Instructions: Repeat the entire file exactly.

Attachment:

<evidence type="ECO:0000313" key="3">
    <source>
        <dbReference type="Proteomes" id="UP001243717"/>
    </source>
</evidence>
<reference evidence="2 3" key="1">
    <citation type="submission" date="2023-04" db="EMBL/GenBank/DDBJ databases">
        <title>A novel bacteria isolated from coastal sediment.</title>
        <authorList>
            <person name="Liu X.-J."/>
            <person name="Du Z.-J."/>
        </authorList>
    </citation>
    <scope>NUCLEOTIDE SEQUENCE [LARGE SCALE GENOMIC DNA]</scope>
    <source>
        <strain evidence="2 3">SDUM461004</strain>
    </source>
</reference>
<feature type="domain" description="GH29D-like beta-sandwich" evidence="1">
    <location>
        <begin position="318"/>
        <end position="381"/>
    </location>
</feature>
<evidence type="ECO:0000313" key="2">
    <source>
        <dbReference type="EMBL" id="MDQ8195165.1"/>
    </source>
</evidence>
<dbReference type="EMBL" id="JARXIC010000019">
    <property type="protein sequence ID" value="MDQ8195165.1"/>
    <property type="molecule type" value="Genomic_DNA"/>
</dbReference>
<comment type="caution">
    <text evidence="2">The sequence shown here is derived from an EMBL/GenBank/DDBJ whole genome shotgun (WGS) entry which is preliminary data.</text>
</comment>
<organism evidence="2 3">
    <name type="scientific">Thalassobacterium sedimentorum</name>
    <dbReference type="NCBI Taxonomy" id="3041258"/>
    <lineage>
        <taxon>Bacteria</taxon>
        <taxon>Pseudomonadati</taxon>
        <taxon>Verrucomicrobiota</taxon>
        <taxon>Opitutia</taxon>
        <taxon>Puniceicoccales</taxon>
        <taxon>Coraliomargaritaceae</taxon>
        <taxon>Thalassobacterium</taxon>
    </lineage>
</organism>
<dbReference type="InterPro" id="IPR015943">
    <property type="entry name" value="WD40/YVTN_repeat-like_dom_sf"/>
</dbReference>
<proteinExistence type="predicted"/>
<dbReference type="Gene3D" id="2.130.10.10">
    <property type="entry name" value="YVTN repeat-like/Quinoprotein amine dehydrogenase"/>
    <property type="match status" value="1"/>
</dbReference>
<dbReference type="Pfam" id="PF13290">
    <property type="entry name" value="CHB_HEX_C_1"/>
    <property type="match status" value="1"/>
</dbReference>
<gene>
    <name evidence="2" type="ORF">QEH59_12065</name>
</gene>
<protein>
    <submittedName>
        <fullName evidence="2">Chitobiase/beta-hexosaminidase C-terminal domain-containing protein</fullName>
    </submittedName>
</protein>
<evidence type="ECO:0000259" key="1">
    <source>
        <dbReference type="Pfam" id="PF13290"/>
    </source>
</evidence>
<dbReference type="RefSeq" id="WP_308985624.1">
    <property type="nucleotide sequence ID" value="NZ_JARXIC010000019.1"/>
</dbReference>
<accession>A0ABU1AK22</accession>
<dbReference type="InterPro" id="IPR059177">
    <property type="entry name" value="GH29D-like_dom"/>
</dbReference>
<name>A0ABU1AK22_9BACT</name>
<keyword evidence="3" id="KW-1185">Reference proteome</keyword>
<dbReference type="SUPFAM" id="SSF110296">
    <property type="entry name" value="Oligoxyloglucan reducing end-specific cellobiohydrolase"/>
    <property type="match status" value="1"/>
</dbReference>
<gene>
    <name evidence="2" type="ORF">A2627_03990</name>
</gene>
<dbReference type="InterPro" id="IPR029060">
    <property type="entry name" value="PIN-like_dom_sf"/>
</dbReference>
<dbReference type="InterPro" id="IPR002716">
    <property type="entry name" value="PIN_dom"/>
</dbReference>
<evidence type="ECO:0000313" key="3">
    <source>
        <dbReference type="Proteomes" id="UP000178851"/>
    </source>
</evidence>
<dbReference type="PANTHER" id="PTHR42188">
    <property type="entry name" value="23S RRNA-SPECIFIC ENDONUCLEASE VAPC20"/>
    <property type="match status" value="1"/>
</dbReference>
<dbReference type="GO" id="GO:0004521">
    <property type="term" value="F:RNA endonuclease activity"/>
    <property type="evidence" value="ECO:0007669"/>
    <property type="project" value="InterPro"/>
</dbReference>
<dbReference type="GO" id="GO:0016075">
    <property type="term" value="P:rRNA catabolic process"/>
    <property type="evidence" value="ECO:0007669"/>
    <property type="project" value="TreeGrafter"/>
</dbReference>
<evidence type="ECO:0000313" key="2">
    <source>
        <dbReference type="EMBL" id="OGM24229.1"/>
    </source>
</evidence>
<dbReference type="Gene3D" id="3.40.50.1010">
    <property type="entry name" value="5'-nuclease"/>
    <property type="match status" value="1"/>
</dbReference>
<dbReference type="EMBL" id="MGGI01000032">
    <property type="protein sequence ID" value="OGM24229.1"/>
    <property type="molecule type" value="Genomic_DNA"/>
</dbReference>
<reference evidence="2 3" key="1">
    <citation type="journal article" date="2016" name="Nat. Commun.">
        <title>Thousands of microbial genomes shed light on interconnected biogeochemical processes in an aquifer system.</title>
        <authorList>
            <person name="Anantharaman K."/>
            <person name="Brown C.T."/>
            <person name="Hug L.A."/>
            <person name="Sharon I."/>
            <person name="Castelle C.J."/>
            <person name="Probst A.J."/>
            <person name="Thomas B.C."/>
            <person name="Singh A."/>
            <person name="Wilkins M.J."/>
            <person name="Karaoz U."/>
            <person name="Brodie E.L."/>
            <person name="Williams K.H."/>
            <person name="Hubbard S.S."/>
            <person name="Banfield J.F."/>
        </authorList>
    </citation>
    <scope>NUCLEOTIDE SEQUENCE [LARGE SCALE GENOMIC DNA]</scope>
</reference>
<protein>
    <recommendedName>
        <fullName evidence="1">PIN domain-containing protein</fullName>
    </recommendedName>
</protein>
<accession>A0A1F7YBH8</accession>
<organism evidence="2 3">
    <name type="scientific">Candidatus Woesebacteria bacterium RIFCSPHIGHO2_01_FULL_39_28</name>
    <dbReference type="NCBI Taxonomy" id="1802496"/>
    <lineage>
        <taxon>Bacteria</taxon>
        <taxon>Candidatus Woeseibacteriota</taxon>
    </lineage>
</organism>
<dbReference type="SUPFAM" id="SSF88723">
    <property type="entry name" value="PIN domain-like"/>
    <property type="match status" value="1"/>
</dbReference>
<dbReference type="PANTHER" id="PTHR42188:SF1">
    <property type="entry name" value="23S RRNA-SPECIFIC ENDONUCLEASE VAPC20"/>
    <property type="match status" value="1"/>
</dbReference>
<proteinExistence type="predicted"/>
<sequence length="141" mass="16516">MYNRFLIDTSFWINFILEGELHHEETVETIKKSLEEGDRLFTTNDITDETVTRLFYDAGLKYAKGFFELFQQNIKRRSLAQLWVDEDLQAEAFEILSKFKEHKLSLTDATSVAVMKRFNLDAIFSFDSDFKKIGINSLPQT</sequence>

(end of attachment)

<evidence type="ECO:0000313" key="3">
    <source>
        <dbReference type="Proteomes" id="UP001243717"/>
    </source>
</evidence>
<reference evidence="2 3" key="1">
    <citation type="submission" date="2023-04" db="EMBL/GenBank/DDBJ databases">
        <title>A novel bacteria isolated from coastal sediment.</title>
        <authorList>
            <person name="Liu X.-J."/>
            <person name="Du Z.-J."/>
        </authorList>
    </citation>
    <scope>NUCLEOTIDE SEQUENCE [LARGE SCALE GENOMIC DNA]</scope>
    <source>
        <strain evidence="2 3">SDUM461004</strain>
    </source>
</reference>
<feature type="domain" description="GH29D-like beta-sandwich" evidence="1">
    <location>
        <begin position="318"/>
        <end position="381"/>
    </location>
</feature>
<evidence type="ECO:0000313" key="2">
    <source>
        <dbReference type="EMBL" id="MDQ8195165.1"/>
    </source>
</evidence>
<dbReference type="EMBL" id="JARXIC010000019">
    <property type="protein sequence ID" value="MDQ8195165.1"/>
    <property type="molecule type" value="Genomic_DNA"/>
</dbReference>
<comment type="caution">
    <text evidence="2">The sequence shown here is derived from an EMBL/GenBank/DDBJ whole genome shotgun (WGS) entry which is preliminary data.</text>
</comment>
<organism evidence="2 3">
    <name type="scientific">Thalassobacterium sedimentorum</name>
    <dbReference type="NCBI Taxonomy" id="3041258"/>
    <lineage>
        <taxon>Bacteria</taxon>
        <taxon>Pseudomonadati</taxon>
        <taxon>Verrucomicrobiota</taxon>
        <taxon>Opitutia</taxon>
        <taxon>Puniceicoccales</taxon>
        <taxon>Coraliomargaritaceae</taxon>
        <taxon>Thalassobacterium</taxon>
    </lineage>
</organism>
<dbReference type="InterPro" id="IPR015943">
    <property type="entry name" value="WD40/YVTN_repeat-like_dom_sf"/>
</dbReference>
<proteinExistence type="predicted"/>
<dbReference type="Gene3D" id="2.130.10.10">
    <property type="entry name" value="YVTN repeat-like/Quinoprotein amine dehydrogenase"/>
    <property type="match status" value="1"/>
</dbReference>
<dbReference type="Pfam" id="PF13290">
    <property type="entry name" value="CHB_HEX_C_1"/>
    <property type="match status" value="1"/>
</dbReference>
<gene>
    <name evidence="2" type="ORF">QEH59_12065</name>
</gene>
<protein>
    <submittedName>
        <fullName evidence="2">Chitobiase/beta-hexosaminidase C-terminal domain-containing protein</fullName>
    </submittedName>
</protein>
<evidence type="ECO:0000259" key="1">
    <source>
        <dbReference type="Pfam" id="PF13290"/>
    </source>
</evidence>
<dbReference type="RefSeq" id="WP_308985624.1">
    <property type="nucleotide sequence ID" value="NZ_JARXIC010000019.1"/>
</dbReference>
<accession>A0ABU1AK22</accession>
<dbReference type="InterPro" id="IPR059177">
    <property type="entry name" value="GH29D-like_dom"/>
</dbReference>
<name>A0ABU1AK22_9BACT</name>
<keyword evidence="3" id="KW-1185">Reference proteome</keyword>
<dbReference type="SUPFAM" id="SSF110296">
    <property type="entry name" value="Oligoxyloglucan reducing end-specific cellobiohydrolase"/>
    <property type="match status" value="1"/>
</dbReference>
<gene>
    <name evidence="2" type="ORF">A2627_03990</name>
</gene>
<dbReference type="InterPro" id="IPR029060">
    <property type="entry name" value="PIN-like_dom_sf"/>
</dbReference>
<dbReference type="InterPro" id="IPR002716">
    <property type="entry name" value="PIN_dom"/>
</dbReference>
<evidence type="ECO:0000313" key="3">
    <source>
        <dbReference type="Proteomes" id="UP000178851"/>
    </source>
</evidence>
<dbReference type="PANTHER" id="PTHR42188">
    <property type="entry name" value="23S RRNA-SPECIFIC ENDONUCLEASE VAPC20"/>
    <property type="match status" value="1"/>
</dbReference>
<dbReference type="GO" id="GO:0004521">
    <property type="term" value="F:RNA endonuclease activity"/>
    <property type="evidence" value="ECO:0007669"/>
    <property type="project" value="InterPro"/>
</dbReference>
<dbReference type="GO" id="GO:0016075">
    <property type="term" value="P:rRNA catabolic process"/>
    <property type="evidence" value="ECO:0007669"/>
    <property type="project" value="TreeGrafter"/>
</dbReference>
<evidence type="ECO:0000313" key="2">
    <source>
        <dbReference type="EMBL" id="OGM24229.1"/>
    </source>
</evidence>
<dbReference type="Gene3D" id="3.40.50.1010">
    <property type="entry name" value="5'-nuclease"/>
    <property type="match status" value="1"/>
</dbReference>
<dbReference type="EMBL" id="MGGI01000032">
    <property type="protein sequence ID" value="OGM24229.1"/>
    <property type="molecule type" value="Genomic_DNA"/>
</dbReference>
<reference evidence="2 3" key="1">
    <citation type="journal article" date="2016" name="Nat. Commun.">
        <title>Thousands of microbial genomes shed light on interconnected biogeochemical processes in an aquifer system.</title>
        <authorList>
            <person name="Anantharaman K."/>
            <person name="Brown C.T."/>
            <person name="Hug L.A."/>
            <person name="Sharon I."/>
            <person name="Castelle C.J."/>
            <person name="Probst A.J."/>
            <person name="Thomas B.C."/>
            <person name="Singh A."/>
            <person name="Wilkins M.J."/>
            <person name="Karaoz U."/>
            <person name="Brodie E.L."/>
            <person name="Williams K.H."/>
            <person name="Hubbard S.S."/>
            <person name="Banfield J.F."/>
        </authorList>
    </citation>
    <scope>NUCLEOTIDE SEQUENCE [LARGE SCALE GENOMIC DNA]</scope>
</reference>
<protein>
    <recommendedName>
        <fullName evidence="1">PIN domain-containing protein</fullName>
    </recommendedName>
</protein>
<accession>A0A1F7YBH8</accession>
<organism evidence="2 3">
    <name type="scientific">Candidatus Woesebacteria bacterium RIFCSPHIGHO2_01_FULL_39_28</name>
    <dbReference type="NCBI Taxonomy" id="1802496"/>
    <lineage>
        <taxon>Bacteria</taxon>
        <taxon>Candidatus Woeseibacteriota</taxon>
    </lineage>
</organism>
<dbReference type="SUPFAM" id="SSF88723">
    <property type="entry name" value="PIN domain-like"/>
    <property type="match status" value="1"/>
</dbReference>
<dbReference type="PANTHER" id="PTHR42188:SF1">
    <property type="entry name" value="23S RRNA-SPECIFIC ENDONUCLEASE VAPC20"/>
    <property type="match status" value="1"/>
</dbReference>
<proteinExistence type="predicted"/>
<sequence length="141" mass="16516">MYNRFLIDTSFWINFILEGELHHEETVETIKKSLEEGDRLFTTNDITDETVTRLFYDAGLKYAKGFFELFQQNIKRRSLAQLWVDEDLQAEAFEILSKFKEHKLSLTDATSVAVMKRFNLDAIFSFDSDFKKIGINSLPQT</sequence>